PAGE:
Neandertals pursued a variety of toolmaking strategies in their settlements, showing an aptitude often attributed only to modern humans, according to an investigation of Stone Age artifacts in a Spanish rock shelter.
This finding adds to evidence that behaviors long assumed to have originated among modern humans beginning around 40,000 years ago actually appeared much earlier among other Homo species, including Neandertals (SN: 7/3/99, p. 4).
Manuel Vaquero of Universitat Rovira i Virgili in Tarragona, Spain, analyzed the spatial distribution of numerous stone implements from two sediment layers in northeastern Spain's Abric Romani rock shelter. All the tools display a manufacturing style previously linked to Neandertals.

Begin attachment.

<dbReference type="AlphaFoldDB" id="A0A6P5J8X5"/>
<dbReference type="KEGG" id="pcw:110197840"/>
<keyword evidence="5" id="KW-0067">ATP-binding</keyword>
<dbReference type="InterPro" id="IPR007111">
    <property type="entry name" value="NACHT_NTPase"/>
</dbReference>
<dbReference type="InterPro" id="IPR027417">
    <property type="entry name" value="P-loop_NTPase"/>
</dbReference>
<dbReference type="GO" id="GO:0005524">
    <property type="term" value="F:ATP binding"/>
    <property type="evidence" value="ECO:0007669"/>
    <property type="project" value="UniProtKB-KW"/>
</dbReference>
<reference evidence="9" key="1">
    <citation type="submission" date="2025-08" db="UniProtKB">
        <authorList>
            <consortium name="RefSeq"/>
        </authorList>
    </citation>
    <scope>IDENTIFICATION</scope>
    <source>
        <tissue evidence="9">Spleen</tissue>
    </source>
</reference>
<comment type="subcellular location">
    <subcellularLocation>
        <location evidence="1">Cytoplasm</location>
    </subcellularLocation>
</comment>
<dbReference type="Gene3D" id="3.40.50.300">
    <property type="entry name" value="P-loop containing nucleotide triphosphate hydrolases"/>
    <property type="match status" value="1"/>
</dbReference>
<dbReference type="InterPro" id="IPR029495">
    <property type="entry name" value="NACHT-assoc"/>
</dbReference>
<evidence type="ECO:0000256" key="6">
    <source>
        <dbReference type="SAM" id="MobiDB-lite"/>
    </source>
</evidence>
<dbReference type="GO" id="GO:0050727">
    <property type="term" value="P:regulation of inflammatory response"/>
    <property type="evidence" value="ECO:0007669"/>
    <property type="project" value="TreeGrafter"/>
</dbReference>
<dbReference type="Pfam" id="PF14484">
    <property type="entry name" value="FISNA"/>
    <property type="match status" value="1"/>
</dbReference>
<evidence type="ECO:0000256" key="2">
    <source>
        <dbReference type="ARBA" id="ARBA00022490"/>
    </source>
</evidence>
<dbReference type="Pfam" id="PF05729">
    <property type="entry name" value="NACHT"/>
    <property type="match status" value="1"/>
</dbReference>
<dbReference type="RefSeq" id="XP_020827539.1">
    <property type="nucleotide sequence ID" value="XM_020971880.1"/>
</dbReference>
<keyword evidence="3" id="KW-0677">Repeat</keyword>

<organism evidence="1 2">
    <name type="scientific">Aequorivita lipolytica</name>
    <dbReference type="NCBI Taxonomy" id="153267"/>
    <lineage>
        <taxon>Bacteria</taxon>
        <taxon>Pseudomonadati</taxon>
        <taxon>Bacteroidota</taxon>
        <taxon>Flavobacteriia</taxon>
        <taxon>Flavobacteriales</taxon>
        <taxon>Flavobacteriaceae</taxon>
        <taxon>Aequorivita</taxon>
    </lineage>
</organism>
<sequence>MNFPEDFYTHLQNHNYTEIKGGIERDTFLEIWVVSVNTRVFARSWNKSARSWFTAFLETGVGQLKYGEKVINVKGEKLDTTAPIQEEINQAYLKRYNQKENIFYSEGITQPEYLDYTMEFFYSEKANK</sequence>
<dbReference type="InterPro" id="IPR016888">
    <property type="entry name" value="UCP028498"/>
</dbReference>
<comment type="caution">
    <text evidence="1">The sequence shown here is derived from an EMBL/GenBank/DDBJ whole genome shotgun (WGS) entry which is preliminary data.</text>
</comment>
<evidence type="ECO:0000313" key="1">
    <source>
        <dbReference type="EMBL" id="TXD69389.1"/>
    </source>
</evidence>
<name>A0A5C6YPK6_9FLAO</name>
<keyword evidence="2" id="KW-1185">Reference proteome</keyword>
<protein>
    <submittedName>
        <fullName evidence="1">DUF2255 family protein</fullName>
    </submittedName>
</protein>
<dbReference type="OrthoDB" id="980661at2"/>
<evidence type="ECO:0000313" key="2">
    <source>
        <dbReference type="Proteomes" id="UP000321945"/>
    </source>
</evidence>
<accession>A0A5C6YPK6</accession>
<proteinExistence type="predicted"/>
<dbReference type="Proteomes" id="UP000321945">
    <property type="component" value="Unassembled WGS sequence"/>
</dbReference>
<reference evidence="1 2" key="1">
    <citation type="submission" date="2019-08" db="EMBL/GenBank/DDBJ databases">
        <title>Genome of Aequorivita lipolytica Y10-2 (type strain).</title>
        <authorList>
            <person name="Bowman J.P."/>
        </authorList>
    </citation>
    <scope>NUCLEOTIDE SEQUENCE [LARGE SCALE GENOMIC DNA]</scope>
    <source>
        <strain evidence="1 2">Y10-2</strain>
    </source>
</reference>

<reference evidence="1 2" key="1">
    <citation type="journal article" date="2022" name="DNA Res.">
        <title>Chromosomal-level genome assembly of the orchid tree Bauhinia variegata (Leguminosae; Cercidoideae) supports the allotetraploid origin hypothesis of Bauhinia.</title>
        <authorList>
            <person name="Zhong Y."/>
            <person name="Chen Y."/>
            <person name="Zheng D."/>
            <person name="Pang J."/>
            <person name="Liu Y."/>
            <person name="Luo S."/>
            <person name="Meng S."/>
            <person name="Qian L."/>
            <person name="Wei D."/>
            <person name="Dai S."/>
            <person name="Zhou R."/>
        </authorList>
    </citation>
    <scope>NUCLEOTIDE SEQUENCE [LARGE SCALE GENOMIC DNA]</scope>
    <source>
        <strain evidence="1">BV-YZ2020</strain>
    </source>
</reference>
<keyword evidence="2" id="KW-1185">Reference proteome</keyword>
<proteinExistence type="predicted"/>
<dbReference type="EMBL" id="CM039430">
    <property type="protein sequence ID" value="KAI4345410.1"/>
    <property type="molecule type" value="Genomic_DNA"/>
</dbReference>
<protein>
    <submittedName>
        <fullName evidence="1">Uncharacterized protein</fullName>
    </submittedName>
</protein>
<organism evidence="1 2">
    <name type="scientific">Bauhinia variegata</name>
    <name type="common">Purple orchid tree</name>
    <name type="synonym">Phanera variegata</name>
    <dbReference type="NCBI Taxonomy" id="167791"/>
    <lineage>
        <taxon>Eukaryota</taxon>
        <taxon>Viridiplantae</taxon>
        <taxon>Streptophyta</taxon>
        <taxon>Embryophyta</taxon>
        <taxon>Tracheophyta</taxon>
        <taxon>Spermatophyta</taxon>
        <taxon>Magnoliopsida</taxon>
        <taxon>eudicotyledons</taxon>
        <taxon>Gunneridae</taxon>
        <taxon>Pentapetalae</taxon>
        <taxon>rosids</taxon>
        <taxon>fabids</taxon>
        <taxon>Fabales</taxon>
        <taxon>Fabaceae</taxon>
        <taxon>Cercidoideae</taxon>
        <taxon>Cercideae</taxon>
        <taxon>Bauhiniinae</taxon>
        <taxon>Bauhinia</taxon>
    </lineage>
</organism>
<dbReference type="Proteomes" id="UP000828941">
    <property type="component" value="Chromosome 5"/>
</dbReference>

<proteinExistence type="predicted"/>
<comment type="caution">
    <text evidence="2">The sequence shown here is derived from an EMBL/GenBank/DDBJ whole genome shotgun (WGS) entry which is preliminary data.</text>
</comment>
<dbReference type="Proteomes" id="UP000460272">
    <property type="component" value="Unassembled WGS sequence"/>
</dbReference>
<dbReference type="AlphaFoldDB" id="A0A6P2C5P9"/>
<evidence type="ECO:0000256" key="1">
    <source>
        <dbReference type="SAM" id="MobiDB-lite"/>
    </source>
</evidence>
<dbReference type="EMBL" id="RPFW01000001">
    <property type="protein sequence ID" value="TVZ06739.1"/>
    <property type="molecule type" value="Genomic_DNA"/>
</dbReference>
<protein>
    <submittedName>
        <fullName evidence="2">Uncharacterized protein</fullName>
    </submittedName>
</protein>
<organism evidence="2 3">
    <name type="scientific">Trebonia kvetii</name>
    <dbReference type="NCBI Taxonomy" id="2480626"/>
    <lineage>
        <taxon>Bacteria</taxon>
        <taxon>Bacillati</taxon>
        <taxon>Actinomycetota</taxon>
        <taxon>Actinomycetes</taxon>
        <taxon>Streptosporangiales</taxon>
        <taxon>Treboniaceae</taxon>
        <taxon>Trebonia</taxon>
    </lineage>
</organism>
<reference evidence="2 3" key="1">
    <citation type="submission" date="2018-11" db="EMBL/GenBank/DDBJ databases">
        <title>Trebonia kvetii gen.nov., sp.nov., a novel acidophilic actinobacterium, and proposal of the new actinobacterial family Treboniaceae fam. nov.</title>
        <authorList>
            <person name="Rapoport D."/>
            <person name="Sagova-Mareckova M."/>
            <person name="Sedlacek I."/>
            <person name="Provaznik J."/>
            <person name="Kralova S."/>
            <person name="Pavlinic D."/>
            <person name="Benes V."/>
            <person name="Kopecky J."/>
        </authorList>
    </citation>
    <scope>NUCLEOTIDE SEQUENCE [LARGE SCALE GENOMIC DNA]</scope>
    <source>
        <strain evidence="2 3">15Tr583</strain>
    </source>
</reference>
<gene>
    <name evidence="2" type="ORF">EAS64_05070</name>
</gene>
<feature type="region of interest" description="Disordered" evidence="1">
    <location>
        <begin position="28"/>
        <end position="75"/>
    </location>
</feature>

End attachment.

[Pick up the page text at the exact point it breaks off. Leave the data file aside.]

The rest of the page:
The upper soil layer, already dated at around 45,000 years old, shows signs of brief occupations by small groups, Vaquero contends. Stone tools and debris from toolmaking form three small clusters. Artifacts consist of relatively small, easily fashioned cutting instruments, each of which was prepared from start to finish at workstations set apart from other activities.
The lower layer, dated at about 50,000 years old, presents a contrasting picture of extended occupations by large groups, Vaquero reports in the September ANTIQUITY. …